2. Now, you should deactivate your plugins and/or theme one by one. After each deactivation, try to reproduce the problem. For the button example, click to that button again. If the button works, then the problem’s cause was the latest plugin/theme you deactivated. If it still does not work, keep repeating this process until the button starts working.


When deactivating your theme, use one of the official WordPress themes. The reason for this is that all plugins must support official WordPress themes. If the error occurs while there are no other active plugins and while an official theme is active, then the problem is not caused by another theme/plugin. It must be fixed by the plugin.

In the second approach, we will try to find out the problem by looking at the debug file. The debug file is basically a text file that stores errors. When an error occurs in your site, it is written into the debug file so that you can find out the cause of the error. To implement this approach, do the following:

  1. Find out the error. There must be a way to reproduce the error.
  2. Enable debugging in WordPress (See: Debugging errors)
  3. Reproduce the error. For example, if a button does not work, click to that button. If a page does not load properly, load that page in your browser again.
  4. Open the debug file. In WordPress, the debug file’s location is wp-content/debug.log. However, your server might define its own debug file location. If the debug file is not in its default location, then you should find out where the debug file is. You can ask your server’s support team about the location if you did not change it yourself.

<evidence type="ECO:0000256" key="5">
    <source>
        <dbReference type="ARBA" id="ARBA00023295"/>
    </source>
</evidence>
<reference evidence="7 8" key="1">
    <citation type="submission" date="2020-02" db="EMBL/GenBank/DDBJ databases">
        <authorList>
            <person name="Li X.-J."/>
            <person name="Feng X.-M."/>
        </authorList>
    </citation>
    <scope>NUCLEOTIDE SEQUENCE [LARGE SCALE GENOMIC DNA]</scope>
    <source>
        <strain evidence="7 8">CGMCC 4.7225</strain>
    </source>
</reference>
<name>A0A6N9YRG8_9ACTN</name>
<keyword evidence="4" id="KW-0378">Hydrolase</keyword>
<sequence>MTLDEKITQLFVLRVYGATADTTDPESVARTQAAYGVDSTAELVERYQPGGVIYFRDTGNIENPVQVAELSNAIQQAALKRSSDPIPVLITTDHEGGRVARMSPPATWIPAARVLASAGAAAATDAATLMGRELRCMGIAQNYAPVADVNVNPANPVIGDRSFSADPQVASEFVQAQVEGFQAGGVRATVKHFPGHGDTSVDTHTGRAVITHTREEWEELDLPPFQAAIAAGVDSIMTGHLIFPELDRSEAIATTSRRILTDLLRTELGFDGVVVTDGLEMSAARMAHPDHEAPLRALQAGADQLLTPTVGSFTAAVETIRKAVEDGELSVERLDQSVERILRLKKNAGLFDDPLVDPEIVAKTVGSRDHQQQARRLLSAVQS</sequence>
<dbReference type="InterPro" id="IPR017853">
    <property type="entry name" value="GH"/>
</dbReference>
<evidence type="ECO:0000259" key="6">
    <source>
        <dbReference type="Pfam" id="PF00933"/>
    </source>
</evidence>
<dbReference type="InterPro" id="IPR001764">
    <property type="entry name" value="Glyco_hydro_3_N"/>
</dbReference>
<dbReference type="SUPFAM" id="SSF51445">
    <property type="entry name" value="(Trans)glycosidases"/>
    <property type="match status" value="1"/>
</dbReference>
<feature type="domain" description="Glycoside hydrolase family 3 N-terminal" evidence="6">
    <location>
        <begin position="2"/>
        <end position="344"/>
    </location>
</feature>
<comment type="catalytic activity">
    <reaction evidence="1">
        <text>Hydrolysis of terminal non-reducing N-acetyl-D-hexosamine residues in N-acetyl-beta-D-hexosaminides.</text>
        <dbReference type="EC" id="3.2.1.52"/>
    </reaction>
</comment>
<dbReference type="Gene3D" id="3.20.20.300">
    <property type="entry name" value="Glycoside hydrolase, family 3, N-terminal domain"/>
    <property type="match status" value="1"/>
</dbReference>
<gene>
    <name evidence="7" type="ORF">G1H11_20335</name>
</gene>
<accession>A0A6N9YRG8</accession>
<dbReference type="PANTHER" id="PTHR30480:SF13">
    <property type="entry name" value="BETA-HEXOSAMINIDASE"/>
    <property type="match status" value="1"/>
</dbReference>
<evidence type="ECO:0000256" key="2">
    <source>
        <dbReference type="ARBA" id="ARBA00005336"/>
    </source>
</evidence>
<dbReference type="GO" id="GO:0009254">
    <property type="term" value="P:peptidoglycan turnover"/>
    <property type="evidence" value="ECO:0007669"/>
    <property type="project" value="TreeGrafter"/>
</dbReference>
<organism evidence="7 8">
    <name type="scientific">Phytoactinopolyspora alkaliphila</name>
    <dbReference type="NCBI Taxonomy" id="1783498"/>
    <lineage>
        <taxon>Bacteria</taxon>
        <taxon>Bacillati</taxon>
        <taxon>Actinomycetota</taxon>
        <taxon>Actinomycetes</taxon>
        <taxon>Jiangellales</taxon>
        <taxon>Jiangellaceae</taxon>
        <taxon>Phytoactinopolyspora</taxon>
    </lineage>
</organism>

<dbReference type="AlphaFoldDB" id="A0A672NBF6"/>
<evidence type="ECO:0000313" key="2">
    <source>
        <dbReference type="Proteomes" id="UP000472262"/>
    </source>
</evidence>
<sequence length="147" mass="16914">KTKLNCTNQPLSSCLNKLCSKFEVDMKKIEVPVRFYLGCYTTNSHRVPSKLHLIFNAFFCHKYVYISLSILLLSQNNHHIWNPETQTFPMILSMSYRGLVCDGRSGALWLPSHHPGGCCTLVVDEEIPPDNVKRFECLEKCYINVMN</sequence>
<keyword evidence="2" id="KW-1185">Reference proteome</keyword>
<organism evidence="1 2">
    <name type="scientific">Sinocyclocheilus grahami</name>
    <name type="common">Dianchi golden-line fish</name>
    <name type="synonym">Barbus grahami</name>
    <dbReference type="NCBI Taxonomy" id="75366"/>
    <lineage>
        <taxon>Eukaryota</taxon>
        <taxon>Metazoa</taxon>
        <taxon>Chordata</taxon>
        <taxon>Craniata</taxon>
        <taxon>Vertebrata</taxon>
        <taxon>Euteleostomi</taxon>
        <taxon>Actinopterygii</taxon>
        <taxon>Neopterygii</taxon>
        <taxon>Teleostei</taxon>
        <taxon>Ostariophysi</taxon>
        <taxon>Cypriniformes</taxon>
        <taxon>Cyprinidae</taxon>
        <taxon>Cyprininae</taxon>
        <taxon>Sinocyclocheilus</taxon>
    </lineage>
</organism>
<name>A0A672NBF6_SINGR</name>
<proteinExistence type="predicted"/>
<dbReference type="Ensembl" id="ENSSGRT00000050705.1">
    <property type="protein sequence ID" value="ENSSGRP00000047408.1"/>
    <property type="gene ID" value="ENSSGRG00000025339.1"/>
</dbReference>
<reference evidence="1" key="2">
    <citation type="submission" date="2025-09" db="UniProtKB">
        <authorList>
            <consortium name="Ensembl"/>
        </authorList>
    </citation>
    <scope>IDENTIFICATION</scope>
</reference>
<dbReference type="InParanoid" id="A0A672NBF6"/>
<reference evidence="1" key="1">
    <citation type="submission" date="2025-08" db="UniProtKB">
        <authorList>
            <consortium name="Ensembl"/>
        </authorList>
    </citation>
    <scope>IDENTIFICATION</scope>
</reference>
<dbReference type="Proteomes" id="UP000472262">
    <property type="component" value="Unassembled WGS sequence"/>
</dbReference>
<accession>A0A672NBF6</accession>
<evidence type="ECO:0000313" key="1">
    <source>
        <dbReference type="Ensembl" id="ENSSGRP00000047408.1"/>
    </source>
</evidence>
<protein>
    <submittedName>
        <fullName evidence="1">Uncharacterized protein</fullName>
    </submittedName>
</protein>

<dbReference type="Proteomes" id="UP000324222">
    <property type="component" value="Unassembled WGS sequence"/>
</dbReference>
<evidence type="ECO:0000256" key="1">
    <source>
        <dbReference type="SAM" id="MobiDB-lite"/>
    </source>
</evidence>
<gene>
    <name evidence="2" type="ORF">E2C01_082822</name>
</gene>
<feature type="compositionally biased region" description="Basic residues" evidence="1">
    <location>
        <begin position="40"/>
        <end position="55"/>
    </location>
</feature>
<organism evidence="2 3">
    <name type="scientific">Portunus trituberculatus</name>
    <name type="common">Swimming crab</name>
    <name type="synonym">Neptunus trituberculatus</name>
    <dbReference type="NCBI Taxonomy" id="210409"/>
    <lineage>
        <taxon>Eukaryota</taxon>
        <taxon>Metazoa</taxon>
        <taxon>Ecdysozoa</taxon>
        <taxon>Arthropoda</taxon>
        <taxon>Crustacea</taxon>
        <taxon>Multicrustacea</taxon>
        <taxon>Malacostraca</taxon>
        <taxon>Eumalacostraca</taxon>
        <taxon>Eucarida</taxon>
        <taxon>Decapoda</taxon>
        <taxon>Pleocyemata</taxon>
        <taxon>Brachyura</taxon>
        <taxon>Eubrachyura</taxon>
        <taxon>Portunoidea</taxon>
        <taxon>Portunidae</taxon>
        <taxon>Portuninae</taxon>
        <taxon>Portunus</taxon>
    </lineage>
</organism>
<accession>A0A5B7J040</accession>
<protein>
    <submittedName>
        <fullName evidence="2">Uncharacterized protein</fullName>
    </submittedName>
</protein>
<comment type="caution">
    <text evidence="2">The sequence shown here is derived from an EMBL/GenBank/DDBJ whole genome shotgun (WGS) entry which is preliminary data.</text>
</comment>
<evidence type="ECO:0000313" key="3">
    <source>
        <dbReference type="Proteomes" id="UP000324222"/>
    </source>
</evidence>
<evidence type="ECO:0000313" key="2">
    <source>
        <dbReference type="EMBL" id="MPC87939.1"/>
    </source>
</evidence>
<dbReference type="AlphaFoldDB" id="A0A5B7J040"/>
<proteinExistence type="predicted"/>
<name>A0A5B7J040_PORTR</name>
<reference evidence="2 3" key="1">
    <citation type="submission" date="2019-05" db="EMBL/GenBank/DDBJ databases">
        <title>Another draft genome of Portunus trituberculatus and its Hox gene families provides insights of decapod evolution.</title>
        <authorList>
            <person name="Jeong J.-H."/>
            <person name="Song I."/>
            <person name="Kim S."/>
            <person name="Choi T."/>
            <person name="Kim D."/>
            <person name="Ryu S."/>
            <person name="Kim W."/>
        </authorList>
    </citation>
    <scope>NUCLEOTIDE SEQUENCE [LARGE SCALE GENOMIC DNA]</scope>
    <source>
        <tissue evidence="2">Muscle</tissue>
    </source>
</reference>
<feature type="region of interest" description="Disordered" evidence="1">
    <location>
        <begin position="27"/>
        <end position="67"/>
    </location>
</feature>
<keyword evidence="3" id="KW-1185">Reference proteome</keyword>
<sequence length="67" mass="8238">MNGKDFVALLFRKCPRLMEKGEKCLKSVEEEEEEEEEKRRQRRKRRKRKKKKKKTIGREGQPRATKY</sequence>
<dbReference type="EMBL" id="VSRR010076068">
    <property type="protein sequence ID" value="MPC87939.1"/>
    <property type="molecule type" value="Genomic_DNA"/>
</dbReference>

5. The debug file stores the most recent errors at the bottom of the file, while the oldest errors are at the top of the file. Therefore, you should look at the last lines of the file. You should observe the lines and try to understand if the error shown in a line is the cause of the problem about, for example, that button or page.
  6. Because the themes and plugins are stored in their own folders in WordPress, you can easily understand the theme/plugin where the error occurred. For example, the folder of WP Content Crawler is wp-content/plugins/wp-content-crawler. If you see a line in the debug file that shows path of a file in this folder, then the error occurred in WP Content Crawler. However, this does not mean that the error is caused by WP Content Crawler. The error’s cause might be another theme/plugin as explained previously in this section.
  7. You can look at other lines of the debug file to find a clue about the plugin/theme that causes the error.
  8. When you find out the plugin/theme causing the error, you can deactivate it and try to reproduce the error. If the error is gone, then, congratulations, you found out the plugin/theme that caused the problem.
  9. You can send your findings to the developers of the theme/plugin that caused the problem so that they can fix it in the next version of their product.

The second way is more cumbersome, but it helps you find out the definitive cause of the problem. The first approach is the one you go on with for most of the time. Although it does not find the cause of the problem, it helps you get rid of the problem quickly.